Many communities worldwide are approaching, or have already reached, the limits of their available water supplies. Water demand exceeds sustainable supply in many areas and the current practices of diversion, consumption, use and disposal are depletive and destructive.
The New School University adopted a “water fit for purpose” strategy to address this challenge where all sources of water were considered and all opportunities to reduce water use were identified. Working with NSU, the New School installed conservation fixtures and an on-site water treatment and recycling system at The New University Center on 5th Avenue. The systems are designed to reduce water use by 74% and reduce discharge into the combined sewer by 89%. All wastewater (commonly referred to as “blackwater”) is collected and treated at The New University Center including water from toilets, sinks, showers, laundry, etc. Stormwater is also included as a source of reclaimed water after being detained by the vegetated green roofs The University Center contains one of the largest in-building water recycling systems in New York City at 40,000 gallons per day (gpd). The University Center is one of the first buildings approved to reuse treated water for laundry. Other uses include toilet flushing, irrigation of the green roof, cooling tower make-up and sidewalk maintenance. The University Center water resource management strategy including conservation fixtures and an in-building water treatment and recycling system contributed to all Water Efficiency LEED points and several within Sustainable Sites along with Innovation in Design
The below figure is a process schematic of The University Center water recycling system. It consists of a membrane bioreactor (MBR) followed by a multiple barrier approach for disinfection. The bioreactor is an activated sludge system with membranes that have an effective pore size of 0.4 microns. The disinfection system consists of an ozone generation and contacting system, used for oxidation and color removal; followed by an ultraviolet light system for additional disinfection. Effluent water quality meets strict reuse standards established by the NYC Department of Buildings, which are similar to the highest level reuse quality requirements established by many states.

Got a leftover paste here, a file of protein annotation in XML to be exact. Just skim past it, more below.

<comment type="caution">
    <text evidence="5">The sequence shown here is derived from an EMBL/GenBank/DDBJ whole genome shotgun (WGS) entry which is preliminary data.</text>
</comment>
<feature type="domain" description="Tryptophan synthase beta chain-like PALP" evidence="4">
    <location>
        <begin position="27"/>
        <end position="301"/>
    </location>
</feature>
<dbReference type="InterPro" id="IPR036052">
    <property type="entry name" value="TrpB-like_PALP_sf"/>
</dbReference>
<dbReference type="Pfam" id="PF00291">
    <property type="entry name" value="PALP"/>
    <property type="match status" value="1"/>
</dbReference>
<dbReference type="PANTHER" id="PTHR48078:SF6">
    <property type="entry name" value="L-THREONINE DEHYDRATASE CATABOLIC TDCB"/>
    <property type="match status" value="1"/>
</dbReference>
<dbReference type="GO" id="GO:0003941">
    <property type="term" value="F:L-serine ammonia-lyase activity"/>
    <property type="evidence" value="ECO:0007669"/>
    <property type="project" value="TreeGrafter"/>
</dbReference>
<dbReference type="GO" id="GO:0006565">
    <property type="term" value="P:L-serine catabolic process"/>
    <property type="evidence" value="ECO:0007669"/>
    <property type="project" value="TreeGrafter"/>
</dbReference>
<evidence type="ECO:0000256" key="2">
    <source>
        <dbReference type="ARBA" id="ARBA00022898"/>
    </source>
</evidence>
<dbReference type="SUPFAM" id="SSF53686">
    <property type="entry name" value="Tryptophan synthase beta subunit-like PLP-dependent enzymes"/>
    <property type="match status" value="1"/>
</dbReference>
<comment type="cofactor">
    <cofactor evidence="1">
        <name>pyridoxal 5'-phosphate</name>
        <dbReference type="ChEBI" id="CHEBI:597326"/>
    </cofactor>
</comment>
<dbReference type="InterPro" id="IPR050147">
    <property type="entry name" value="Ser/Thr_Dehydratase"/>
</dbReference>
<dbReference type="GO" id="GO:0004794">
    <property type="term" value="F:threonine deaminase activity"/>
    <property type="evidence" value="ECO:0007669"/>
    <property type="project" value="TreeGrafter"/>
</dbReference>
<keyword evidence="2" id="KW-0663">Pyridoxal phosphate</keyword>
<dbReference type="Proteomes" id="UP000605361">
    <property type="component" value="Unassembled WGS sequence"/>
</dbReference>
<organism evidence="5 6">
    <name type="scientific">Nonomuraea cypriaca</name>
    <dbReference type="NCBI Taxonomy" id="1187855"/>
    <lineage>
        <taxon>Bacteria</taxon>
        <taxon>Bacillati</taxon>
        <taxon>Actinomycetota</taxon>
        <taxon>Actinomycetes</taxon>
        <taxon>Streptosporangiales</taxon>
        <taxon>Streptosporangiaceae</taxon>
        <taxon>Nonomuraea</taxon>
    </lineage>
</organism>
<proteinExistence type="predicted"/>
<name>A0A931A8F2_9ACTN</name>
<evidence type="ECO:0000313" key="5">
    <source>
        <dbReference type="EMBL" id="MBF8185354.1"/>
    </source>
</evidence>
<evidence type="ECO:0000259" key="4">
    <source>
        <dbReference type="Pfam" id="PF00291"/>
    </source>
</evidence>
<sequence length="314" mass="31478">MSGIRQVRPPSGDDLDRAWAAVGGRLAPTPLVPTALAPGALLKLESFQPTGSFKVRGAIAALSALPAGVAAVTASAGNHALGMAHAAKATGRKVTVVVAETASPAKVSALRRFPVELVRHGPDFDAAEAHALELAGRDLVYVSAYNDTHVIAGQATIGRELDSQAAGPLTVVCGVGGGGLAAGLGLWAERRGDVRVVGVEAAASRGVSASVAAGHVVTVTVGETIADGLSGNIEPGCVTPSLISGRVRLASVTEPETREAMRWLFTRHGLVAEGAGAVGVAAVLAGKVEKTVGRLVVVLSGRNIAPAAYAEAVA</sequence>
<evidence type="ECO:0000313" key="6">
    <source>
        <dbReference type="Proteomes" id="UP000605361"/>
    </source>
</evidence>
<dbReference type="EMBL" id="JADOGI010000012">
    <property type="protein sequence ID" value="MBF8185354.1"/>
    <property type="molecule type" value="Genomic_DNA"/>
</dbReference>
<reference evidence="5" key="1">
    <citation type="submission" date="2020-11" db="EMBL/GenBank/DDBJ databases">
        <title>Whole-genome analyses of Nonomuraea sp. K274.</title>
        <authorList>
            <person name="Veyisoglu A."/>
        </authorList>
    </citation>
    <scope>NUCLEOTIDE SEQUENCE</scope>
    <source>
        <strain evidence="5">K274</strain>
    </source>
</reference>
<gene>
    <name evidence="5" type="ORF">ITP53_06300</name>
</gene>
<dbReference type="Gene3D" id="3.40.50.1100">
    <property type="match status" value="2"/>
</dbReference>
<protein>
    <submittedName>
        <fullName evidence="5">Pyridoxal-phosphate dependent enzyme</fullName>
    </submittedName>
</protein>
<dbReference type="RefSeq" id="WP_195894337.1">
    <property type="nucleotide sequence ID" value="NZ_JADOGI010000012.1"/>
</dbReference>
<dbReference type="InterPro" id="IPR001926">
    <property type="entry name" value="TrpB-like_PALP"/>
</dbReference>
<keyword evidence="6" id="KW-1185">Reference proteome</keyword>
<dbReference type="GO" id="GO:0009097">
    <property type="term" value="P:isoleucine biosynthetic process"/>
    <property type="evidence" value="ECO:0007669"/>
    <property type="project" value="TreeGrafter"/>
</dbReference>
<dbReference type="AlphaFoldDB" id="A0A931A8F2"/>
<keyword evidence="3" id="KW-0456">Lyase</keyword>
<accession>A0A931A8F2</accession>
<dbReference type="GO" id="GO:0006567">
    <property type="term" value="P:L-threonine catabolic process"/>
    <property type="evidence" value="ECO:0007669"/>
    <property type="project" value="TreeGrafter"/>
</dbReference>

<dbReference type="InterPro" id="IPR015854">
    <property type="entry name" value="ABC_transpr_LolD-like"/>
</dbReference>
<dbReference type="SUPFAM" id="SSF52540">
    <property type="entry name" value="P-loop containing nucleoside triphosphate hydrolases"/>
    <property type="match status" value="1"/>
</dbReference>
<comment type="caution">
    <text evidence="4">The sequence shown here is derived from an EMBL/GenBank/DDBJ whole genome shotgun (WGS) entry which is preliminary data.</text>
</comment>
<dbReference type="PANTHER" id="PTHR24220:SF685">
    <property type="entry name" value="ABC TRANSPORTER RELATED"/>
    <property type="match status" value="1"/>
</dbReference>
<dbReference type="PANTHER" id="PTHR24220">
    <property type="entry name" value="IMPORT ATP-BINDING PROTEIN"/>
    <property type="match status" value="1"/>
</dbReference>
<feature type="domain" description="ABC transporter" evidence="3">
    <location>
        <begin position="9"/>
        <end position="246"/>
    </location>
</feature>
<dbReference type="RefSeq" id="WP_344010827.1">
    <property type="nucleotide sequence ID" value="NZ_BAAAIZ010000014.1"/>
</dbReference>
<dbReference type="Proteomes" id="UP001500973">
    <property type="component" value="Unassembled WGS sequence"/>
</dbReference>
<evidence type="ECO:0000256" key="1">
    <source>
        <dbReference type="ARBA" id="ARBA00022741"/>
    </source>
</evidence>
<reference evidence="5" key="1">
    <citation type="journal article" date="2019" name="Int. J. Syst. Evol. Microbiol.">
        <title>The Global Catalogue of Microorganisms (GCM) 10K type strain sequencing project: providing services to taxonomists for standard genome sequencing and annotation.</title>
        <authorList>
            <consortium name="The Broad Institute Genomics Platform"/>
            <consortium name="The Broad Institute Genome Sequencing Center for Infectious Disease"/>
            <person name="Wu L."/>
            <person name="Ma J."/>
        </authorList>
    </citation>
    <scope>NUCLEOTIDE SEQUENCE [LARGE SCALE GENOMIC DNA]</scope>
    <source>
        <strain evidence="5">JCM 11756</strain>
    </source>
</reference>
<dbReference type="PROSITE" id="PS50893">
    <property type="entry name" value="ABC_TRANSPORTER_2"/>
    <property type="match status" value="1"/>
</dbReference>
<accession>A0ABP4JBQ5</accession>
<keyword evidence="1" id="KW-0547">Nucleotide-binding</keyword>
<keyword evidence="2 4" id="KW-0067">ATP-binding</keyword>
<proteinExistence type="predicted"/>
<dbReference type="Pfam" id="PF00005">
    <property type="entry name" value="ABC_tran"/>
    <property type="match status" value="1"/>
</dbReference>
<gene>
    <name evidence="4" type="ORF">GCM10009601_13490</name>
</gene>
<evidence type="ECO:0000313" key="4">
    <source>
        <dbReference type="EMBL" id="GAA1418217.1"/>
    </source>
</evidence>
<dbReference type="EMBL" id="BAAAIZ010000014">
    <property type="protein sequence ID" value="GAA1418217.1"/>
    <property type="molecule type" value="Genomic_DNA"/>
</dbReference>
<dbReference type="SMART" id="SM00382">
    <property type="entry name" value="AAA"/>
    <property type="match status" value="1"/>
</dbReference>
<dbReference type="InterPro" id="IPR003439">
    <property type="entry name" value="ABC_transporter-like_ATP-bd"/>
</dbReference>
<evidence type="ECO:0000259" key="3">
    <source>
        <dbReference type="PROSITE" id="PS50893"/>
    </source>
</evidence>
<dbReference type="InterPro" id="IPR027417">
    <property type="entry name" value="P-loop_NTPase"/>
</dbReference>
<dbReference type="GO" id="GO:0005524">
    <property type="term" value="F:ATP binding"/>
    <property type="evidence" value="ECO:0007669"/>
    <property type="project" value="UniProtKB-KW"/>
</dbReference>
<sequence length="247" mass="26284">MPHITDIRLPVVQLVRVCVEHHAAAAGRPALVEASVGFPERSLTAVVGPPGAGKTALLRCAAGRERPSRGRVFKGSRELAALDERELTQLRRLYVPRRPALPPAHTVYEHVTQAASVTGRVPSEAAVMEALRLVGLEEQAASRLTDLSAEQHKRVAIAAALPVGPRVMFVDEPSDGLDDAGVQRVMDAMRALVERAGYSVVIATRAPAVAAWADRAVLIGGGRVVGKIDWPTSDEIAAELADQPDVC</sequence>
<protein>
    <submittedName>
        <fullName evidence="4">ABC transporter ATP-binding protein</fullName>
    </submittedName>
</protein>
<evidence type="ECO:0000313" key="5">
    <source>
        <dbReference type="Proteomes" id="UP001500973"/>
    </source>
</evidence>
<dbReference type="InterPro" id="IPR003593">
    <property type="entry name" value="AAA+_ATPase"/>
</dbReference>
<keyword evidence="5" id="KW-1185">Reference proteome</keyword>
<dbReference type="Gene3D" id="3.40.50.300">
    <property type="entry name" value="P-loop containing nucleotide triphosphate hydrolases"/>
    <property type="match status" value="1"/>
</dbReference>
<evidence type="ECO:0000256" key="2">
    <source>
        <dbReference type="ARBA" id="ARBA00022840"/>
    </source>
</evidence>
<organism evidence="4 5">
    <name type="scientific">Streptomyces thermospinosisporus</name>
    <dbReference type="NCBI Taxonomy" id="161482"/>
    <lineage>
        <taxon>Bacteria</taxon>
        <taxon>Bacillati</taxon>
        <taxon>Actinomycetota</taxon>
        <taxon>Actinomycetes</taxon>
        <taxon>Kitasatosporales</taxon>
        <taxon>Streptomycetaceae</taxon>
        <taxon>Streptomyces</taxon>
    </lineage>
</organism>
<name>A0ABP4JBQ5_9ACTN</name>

Finished water in the storage tank is circulated through the ozone and UV systems to maintain the level of disinfection. Surplus raw wastewater and residual biosolids are discharged to the NYC sewer system. Automatic potable water fill valves at the water storage tanks ensure an uninterrupted supply of water. In this way, there is a backup system to provide water service even in the event that the recycling system is out of service for repair or maintenance. A computerized system automates control of the process including calling NSU operators when necessary.< back to case studies